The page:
24.11.2020

UK is way behind rest of world in adopting them, top scientist says

The first, an update on an earlier report from Data Evaluation and Learning for Viral Epidemics (DELVE), presents evidence for their effectiveness in reducing transmission and potentially providing protection to the wearer.

Professor Venki Ramakrishnan said the UK is “way behind” many other countries when it comes to face coverings.

Not wearing masks in public should become as socially unacceptable as drink driving or driving without a seatbelt, he added.

“The virus has not been eliminated, so as we lift lockdown and people increasingly interact with each other we need to use every tool we have to reduce the risk of a second wave of infection,” Prof Ramakrishnan said.

“There are no silver bullets but alongside hand washing and physical distancing, we also need everyone to start wearing face coverings, particularly indoors in enclosed public spaces where physical distancing is often not possible.”

He made the remarks as the society published two reports into the wearing of masks.

The second, by the Royal Society’s Science in Emergencies Tasking – Covid-19 group, highlighted how far the UK is lagging behind other countries when it comes to wearing masks.

In April, around 25 per cent of people in the UK were wearing masks, compared to 83.4 per cent in Italy, 65.8 per cent in the US and 63.8 per cent in Spain, according to the Royal Society.

“Wearing a mask did not bother our Italian, French or Spanish neighbours, none of whom were used to wearing one before the pandemic yet now do so routinely,” Prof Ramakrishnan said.

“So just treat it as another item of clothing that is part of the new normal and wear it whenever you cannot socially distance safely. It the right thing to do, and a small price to pay, to help keep infections down and the economy open in the pandemic.”

The Scientific Advisory Group for Emergencies (Sage) has previously said the evidence does not currently support the use of masks to protect the wearer in the general population, but the group has advised that face coverings will reduce transmission if someone is infectious with Covid-19 symptoms.

Meanwhile, the World Health Organisation (WHO) has concluded the use of a medical mask could prevent the spread of droplets from an infected person.

However, it said ”there is currently no evidence that wearing a mask (whether medical or other types) by healthy persons in the wider community setting, including universal community masking, can prevent them from infection with respiratory viruses, including Covid-19”.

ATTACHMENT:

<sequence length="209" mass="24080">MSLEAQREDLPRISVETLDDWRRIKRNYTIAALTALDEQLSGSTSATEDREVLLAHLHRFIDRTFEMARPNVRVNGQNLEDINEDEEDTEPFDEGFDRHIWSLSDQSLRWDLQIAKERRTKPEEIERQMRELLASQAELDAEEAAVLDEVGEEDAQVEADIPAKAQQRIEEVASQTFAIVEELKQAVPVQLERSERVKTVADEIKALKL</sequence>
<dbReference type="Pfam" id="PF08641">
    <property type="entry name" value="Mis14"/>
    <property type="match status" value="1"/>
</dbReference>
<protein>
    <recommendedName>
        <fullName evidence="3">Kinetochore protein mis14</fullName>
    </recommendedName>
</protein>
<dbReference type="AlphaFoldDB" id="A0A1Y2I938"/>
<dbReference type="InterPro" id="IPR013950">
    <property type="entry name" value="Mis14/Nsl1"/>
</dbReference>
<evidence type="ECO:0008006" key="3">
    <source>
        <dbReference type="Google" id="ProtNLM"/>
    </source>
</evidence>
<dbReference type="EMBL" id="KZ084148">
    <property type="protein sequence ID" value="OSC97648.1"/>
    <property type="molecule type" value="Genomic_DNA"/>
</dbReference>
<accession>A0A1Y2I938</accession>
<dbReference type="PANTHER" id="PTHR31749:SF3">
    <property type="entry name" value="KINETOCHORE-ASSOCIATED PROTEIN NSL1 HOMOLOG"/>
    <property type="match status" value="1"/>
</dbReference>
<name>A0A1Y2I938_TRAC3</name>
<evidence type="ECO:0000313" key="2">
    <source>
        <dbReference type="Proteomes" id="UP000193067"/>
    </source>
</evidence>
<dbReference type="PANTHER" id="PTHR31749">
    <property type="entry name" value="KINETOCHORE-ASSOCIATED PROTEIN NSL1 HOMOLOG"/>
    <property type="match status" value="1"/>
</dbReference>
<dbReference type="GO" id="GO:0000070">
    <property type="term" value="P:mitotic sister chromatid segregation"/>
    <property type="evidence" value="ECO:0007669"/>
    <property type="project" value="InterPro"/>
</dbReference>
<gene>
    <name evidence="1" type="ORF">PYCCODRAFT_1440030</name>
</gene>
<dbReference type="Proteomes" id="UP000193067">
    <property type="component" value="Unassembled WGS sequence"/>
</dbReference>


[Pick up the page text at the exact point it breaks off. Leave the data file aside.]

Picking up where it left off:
Prof Ramakrishnan said many people were ignoring the rule requiring masks on public transport.

He said: “The message has not been clear enough so perhaps people do not really understand the benefits or are not convinced of them. Whatever the reasons, we need to overcome our reservations and wear face coverings whenever we are around others in public.

“It used to be quite normal to have quite a few drinks and drive home, and it also used to be normal to drive without seatbelts. Today both of those would be considered antisocial, and not wearing face coverings in public should be regarded in the same way. If all of us wear one, we protect each other and thereby ourselves, reducing transmission. We lower the chances of future surges and lockdowns which are economically and psychologically disruptive, and we increase the chance of eliminating the virus. Not doing so increases the risk for everyone, from NHS workers to your grandmother.

“Wearing a mask did not bother our Italian, French or Spanish neighbours, none of whom were used to wearing one before the pandemic yet now do so routinely. So just treat it as another item of clothing that is part of the new normal and wear it whenever you cannot socially distance safely. It the right thing to do, and a small price to pay, to help keep infections down and the economy open in the pandemic.”

http://www.independent.co.uk/

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